The following is a wonderful commentary by fellow Jersey birder, John Workman, whose warmth, sense of wonder comes through in everything he writes. With John’s permission, the following is a post from the NJ Listserv about Pine Siskins:
“…day or two ago, Susie R. asked if siskins were “stocking up reserves” for
the trip back north. They do beef up whenever and wherever they can, even
though siskins might not all fly north for a while yet. These highly active
birds eat a lot because they have to in order to survive in the harsh, cold
In fact, research done in the ‘70s and 80s in Michigan on cardueline
finches showed that Pine Siskins have an amazing ability to withstand extreme cold.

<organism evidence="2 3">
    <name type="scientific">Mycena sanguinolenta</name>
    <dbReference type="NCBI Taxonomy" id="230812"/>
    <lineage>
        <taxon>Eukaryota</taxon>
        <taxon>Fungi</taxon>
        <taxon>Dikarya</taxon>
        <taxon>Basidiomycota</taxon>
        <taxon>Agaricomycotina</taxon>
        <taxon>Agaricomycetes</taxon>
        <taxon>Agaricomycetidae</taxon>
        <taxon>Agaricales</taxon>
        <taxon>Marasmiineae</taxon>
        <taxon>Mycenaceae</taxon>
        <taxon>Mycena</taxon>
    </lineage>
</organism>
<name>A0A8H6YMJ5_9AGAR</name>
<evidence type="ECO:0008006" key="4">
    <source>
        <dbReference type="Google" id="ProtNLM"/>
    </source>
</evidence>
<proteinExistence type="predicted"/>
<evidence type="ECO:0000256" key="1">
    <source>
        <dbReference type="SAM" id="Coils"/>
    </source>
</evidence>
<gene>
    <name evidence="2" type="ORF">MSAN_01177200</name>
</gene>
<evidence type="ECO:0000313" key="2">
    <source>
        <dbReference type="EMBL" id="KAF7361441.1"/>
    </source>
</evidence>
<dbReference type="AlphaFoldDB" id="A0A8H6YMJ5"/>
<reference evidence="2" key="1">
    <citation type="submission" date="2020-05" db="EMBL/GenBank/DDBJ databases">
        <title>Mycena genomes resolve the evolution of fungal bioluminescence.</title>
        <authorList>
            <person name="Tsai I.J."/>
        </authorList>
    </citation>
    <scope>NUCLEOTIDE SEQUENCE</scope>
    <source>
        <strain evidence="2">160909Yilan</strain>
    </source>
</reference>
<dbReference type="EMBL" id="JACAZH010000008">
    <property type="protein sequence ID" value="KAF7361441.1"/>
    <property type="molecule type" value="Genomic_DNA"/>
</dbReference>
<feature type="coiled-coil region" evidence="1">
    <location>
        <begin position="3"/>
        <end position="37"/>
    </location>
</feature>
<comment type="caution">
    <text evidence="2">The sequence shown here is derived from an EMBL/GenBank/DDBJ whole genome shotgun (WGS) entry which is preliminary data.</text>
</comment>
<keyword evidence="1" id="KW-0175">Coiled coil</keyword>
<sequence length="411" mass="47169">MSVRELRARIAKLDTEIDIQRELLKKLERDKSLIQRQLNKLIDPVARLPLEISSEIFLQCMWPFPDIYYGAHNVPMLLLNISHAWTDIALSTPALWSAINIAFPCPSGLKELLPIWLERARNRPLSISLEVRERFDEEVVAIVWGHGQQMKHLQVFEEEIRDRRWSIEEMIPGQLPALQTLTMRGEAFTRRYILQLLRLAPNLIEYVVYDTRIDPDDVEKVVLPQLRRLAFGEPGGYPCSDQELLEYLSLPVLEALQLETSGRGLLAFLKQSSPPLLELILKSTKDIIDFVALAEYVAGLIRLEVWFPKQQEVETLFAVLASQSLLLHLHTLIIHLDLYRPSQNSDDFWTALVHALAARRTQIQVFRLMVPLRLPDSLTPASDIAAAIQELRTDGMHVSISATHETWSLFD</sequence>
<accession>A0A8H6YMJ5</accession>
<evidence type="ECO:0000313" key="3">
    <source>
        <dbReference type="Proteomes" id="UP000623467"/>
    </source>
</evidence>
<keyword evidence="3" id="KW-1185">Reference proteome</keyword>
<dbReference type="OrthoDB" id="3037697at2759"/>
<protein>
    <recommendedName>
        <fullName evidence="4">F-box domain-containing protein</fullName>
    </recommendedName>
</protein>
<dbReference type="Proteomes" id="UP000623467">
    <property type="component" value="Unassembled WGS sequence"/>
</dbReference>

If they are able to remain dry and out of the wind, they can endure
temperatures of 60 to 70 degrees below zero Centigrade (which, if my math is
correct, would equal 76 to 94 degrees below zero Fahrenheit).
This is because Pine Siskins have a metabolic rate that is about 40% higher
than expected for a bird of this small size. Hence their appetites and
their ability to endure nights colder than anything we’ve experienced in NJ
since, say, when the ice was a half-mile thick over Sussex County.
In Quebec, Pine Siskins have been reported feeding at 2:30AM under
floodlights. Survival isn’t easy for a boreal bird.”
Oops…running low on thistle. Gotta run to my local Weiss Ecology Center and pick up more….